IBM Wants Its Managers to Encourage Certain Workers to Leave the Company

By Paul B. Carroll, Staff Reporter
The Wall Street Journal

May 23, 1991

International Business Machines Corp. announced internally a program that will let managers encourage certain employees to leave the company.

Faced with a bleak earnings outlook, the computer giant has been reducing employment by firing more weak performers and by offering broad incentives that let employees volunteer to retire early or quit. The new program will let IBM strike a middle ground: Managers will be able to choose employees who they feel don't fit for whatever reason.

The new approach will let IBM address a concern that has surfaced as it has cut its work force by more than 10% in the past five years: that too many good people have been allowed to leave under the voluntary programs.

An IBM spokesman, in confirming the internal announcement, said the program doesn't mean IBM is trying to cut its work force more deeply than it said in late March that it would. At that time, IBM said it would cut its work force by 14,000 this year to fewer than 360,000, bringing to 47,000 the number of jobs it has eliminated in recent years.

The spokesman in Armonk, N.Y., also said no one will be forced to leave under the new program, meaning IBM has continued what it calls its no-layoff tradition. IBM executives value the tradition because they feel it makes employees more loyal than they are at other companies. The executives also have said IBM employees are more willing than others to take on new assignments to adjust to the rapid changes in the computer industry. The executives have said internal surveys show morale has stayed high despite IBM's recent problems.

Still, many current and former IBM employees have said the company has walked right up to the "no layoffs" line through the increased firings and through the additional pressure for weak performers to leave. These current and former IBMers add that they think morale is fraying at the company.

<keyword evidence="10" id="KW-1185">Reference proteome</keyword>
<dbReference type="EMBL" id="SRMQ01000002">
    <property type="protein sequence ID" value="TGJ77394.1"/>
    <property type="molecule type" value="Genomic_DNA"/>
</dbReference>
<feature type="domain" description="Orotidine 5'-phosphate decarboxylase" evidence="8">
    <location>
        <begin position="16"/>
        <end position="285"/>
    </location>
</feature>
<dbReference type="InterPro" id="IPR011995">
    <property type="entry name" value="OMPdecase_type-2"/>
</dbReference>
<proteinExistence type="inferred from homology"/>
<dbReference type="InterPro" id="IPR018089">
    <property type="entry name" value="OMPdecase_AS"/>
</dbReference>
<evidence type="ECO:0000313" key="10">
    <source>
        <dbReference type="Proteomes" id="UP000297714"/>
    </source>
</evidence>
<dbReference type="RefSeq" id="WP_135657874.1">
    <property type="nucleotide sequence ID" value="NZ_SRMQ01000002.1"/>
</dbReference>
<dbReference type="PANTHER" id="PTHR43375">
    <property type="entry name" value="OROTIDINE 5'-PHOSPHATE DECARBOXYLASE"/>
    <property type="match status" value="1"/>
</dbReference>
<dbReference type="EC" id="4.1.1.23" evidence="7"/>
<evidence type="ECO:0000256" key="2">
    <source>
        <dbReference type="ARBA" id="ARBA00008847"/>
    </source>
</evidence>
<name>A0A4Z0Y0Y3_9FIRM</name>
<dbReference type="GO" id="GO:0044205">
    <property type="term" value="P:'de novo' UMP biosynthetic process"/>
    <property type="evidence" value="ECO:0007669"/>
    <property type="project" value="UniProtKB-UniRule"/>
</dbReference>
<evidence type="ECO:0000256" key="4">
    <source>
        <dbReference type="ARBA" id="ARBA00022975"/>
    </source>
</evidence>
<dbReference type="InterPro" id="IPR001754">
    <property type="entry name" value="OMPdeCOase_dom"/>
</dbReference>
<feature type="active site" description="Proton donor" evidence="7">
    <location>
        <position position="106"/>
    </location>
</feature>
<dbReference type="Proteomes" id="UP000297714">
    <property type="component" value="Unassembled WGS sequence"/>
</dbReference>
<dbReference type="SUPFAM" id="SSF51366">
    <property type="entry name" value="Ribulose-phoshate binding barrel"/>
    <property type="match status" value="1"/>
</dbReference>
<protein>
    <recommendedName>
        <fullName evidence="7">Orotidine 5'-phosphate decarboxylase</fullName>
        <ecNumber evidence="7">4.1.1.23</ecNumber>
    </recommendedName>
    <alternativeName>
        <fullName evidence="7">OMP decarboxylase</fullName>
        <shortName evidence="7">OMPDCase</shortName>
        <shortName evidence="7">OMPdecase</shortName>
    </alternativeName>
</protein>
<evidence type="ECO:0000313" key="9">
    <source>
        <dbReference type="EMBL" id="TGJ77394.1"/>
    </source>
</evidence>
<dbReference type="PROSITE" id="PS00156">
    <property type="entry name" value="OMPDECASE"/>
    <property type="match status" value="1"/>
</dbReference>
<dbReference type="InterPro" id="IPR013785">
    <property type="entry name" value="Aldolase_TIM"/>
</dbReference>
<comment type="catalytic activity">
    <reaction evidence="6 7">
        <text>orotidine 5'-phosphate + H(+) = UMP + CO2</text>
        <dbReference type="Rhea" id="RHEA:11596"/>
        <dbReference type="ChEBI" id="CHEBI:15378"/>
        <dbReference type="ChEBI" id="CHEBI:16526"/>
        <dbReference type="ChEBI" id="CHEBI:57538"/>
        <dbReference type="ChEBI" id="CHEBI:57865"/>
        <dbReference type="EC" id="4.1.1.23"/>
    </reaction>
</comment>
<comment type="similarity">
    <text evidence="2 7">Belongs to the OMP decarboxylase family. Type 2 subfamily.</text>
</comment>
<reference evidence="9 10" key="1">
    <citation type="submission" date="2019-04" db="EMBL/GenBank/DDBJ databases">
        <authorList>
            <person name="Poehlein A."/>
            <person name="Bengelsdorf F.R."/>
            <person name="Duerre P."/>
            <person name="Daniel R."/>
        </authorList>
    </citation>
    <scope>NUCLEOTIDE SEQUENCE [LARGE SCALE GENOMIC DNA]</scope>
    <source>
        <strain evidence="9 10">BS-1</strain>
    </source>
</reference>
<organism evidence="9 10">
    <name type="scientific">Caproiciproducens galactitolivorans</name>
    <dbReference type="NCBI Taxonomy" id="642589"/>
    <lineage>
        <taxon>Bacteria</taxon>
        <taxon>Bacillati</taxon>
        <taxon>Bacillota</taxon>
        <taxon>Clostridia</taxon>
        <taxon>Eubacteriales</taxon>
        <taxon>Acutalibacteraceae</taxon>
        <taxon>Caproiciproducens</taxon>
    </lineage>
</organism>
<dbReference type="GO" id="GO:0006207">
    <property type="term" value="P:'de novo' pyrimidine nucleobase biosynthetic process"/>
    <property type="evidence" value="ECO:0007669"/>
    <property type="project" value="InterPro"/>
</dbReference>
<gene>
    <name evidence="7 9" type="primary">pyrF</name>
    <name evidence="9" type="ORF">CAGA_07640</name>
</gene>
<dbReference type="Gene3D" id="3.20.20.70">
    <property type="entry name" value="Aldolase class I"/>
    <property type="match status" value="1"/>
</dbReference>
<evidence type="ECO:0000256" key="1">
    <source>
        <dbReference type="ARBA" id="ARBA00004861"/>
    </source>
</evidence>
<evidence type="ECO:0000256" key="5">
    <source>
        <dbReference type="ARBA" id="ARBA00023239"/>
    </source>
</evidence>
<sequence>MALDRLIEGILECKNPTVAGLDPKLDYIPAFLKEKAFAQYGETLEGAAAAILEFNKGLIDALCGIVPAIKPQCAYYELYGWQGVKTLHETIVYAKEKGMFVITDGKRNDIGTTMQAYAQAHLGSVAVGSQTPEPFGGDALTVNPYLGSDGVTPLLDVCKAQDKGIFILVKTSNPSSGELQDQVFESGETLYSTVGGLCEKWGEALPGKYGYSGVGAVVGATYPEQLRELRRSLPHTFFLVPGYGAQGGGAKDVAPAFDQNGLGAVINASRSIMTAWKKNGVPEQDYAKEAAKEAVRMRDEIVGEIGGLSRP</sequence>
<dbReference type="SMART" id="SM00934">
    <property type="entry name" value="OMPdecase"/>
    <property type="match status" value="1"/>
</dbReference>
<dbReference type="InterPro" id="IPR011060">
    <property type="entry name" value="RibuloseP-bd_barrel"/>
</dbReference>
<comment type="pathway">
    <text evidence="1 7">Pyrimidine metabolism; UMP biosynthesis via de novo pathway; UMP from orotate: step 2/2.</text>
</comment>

One employee recently wrote on an internal IBM electronic network that Chairman John Akers "is out of touch if he thinks that `the tension level within IBM is not high enough.' From where I sit, it's so high that management is paralyzed."

IBM has tailored its new program to make it likely that people targeted under it will leave. It said employees will be offered two weeks' severance for every year they've worked for IBM, which is the basic package IBM has offered in recent years. But IBM also said it's cutting the severance package from here on. Anyone who doesn't leave under the new program but does leave later will be offered only one week's severance for every year at IBM.

Materials sent to IBM managers also instruct them to tell marginal employees who want to stay that they may face pay cuts or may be fired eventually.

Even as IBM tries to cut costs, though, its earnings outlook for the year continues to get bleaker. More securities analysts cut their earnings estimates yesterday, with many now looking for a decline to $7 a share from last year's $10.51 a share, or $6.02 billion. Many estimates for the second quarter now are below $1 a share, compared with the year-earlier $2.45 a share, or $1.41 billion.

But IBM's stock, having tumbled Tuesday on some of the lower forecasts, bounced back yesterday, climbing $3.125 to close at $104.625 in New York Stock Exchange composite trading.

Copyright (c) 1991, Dow Jones & Co., Inc.